Lara Schaeffer

Autistic Insights Series

Apr 17, 2024

Lara Schaeffer began the Autistic Insights series in early 2024 through her profile on LinkedIn. She has been an active advocate and supporter of autistic individuals through this account since July 2022, and has gained nearly 12K followers since that time.

Lara intends the Autistic Insights series to highlight one aspect of autism at a time, and aims for a non-autistic audience to be among her readers. In this way, she hopes to educate them about lesser-known aspects of autism, foster empathy, compassion, and understanding for autistic people, and continue to work to de-stigmatize autism in general.



If you have an autistic employee or co-worker, or anyone close to you in your life is autistic, it's important to be aware of something that commonly affects many of us: autistic inertia. 

While some people are comfortable with interruptions at work, others, whether neurodivergent or not, simply prefer to focus without being disrupted.

But for an autistic person, interruptions while in high productivity mode can be especially jarring and invasive.

I usually explain autistic inertia by referring to starting a large, lead ball rolling…it can take some effort, but, once rolling, that ball moves forcefully (and, speaking of a real person, moves with clear drive and mission).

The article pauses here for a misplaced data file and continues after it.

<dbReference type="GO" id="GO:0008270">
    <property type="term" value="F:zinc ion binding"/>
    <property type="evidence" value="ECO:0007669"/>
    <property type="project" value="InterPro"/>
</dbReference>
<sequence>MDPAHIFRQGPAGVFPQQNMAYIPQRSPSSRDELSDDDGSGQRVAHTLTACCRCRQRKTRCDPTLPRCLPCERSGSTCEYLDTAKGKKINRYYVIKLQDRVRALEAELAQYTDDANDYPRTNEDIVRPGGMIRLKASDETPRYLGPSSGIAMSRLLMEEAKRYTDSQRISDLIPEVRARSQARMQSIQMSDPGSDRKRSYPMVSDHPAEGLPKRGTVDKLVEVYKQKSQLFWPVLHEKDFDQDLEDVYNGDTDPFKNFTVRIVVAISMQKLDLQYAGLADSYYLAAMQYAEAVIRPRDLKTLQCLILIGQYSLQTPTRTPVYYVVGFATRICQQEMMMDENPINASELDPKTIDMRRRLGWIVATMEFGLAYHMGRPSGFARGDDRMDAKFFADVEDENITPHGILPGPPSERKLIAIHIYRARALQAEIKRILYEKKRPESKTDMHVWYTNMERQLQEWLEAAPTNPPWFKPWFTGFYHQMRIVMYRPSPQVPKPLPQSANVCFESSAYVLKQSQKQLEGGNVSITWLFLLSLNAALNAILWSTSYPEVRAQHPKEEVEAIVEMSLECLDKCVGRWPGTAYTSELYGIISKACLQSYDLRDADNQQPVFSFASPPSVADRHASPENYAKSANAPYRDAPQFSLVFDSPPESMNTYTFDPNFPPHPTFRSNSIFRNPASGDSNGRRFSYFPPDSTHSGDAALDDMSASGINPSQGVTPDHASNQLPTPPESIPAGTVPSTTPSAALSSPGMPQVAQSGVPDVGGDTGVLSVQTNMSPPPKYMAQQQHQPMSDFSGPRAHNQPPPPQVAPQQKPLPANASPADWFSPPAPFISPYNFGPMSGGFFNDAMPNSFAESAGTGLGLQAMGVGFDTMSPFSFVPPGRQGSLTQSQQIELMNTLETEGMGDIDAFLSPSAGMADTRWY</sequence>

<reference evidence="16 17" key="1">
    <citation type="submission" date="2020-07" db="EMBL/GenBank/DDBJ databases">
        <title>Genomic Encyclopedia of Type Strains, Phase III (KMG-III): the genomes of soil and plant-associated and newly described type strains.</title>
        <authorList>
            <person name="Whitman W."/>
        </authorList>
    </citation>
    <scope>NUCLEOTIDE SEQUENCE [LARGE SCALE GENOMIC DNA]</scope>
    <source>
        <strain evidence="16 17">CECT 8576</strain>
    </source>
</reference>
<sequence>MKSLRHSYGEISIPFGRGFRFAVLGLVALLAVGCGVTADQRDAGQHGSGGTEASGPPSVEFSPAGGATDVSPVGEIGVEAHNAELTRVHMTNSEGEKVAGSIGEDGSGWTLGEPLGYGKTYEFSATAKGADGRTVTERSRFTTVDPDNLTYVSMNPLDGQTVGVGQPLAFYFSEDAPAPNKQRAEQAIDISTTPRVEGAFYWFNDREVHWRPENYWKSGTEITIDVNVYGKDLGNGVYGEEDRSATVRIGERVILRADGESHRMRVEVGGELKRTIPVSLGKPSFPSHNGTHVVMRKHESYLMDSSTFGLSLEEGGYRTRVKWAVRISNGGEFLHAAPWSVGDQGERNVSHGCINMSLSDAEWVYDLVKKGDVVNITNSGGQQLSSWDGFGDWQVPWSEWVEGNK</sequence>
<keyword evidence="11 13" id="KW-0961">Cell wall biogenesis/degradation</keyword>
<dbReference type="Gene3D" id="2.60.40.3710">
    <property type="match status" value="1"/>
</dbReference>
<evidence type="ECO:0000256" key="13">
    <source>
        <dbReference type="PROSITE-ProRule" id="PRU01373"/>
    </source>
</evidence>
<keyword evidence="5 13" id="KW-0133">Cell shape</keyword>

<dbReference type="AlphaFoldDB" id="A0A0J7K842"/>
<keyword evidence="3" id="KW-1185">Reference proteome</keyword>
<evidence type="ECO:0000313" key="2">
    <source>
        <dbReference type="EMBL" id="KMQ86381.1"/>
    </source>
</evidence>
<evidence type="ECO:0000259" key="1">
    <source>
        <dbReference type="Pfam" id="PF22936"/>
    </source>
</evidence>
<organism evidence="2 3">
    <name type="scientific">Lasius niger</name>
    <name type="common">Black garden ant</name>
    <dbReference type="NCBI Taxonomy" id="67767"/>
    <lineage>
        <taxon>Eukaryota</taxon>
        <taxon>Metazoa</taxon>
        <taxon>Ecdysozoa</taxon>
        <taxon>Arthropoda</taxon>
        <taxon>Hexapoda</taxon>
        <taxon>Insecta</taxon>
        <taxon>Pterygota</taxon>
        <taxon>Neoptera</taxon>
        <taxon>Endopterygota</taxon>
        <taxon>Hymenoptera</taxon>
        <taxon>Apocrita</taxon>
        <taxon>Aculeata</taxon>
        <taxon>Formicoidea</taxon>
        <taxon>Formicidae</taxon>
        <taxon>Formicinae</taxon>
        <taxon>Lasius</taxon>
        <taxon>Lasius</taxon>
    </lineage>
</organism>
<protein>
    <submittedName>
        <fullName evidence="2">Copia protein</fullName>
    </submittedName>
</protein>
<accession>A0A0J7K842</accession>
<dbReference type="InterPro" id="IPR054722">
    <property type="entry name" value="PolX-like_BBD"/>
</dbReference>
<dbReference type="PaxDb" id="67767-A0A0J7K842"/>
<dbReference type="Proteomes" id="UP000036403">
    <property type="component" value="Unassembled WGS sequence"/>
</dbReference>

A sudden, unanticipated interruption to forward progress easily throws it off course or may stop it entirely…and then starting again requires the summoning of another great effort.

After diving into a project or starting an intensive task, many autistic individuals like to work without interruptions to fully embrace the productivity that focused concentration brings. 

Speaking for myself, I can get a bit bothered when interrupted during deep thinking or brainstorming.

Even a friendly greeting or casual remark can throw me off, making it feel like I need to catch up. In tougher situations, the process of getting back on track can snowball, leading me to lose more time being frustrated about the effort needed to resume.

When allowed to work on my own, I am not only less stressed but also a more productive and valuable worker.

Autistic inertia is not a flaw; rather, it’s just sometimes part of being autistic. 

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